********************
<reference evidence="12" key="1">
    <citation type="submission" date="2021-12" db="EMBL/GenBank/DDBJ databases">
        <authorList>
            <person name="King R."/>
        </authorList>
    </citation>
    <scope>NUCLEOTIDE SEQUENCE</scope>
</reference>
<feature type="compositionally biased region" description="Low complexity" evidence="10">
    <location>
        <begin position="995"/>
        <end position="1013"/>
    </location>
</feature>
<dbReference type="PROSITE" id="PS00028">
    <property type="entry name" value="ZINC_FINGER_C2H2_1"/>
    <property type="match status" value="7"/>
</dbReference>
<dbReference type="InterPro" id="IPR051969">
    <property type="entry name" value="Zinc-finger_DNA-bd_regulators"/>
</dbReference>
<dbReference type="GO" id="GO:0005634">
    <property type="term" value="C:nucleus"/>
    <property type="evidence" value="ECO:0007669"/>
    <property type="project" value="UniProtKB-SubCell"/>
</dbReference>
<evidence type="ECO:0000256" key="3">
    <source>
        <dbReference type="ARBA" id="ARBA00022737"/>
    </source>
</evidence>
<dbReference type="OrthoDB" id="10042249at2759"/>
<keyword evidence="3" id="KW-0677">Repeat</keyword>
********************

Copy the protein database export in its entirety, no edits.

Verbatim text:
<reference evidence="12" key="1">
    <citation type="submission" date="2021-12" db="EMBL/GenBank/DDBJ databases">
        <authorList>
            <person name="King R."/>
        </authorList>
    </citation>
    <scope>NUCLEOTIDE SEQUENCE</scope>
</reference>
<feature type="compositionally biased region" description="Low complexity" evidence="10">
    <location>
        <begin position="995"/>
        <end position="1013"/>
    </location>
</feature>
<dbReference type="PROSITE" id="PS00028">
    <property type="entry name" value="ZINC_FINGER_C2H2_1"/>
    <property type="match status" value="7"/>
</dbReference>
<dbReference type="InterPro" id="IPR051969">
    <property type="entry name" value="Zinc-finger_DNA-bd_regulators"/>
</dbReference>
<dbReference type="GO" id="GO:0005634">
    <property type="term" value="C:nucleus"/>
    <property type="evidence" value="ECO:0007669"/>
    <property type="project" value="UniProtKB-SubCell"/>
</dbReference>
<evidence type="ECO:0000256" key="3">
    <source>
        <dbReference type="ARBA" id="ARBA00022737"/>
    </source>
</evidence>
<dbReference type="OrthoDB" id="10042249at2759"/>
<keyword evidence="3" id="KW-0677">Repeat</keyword>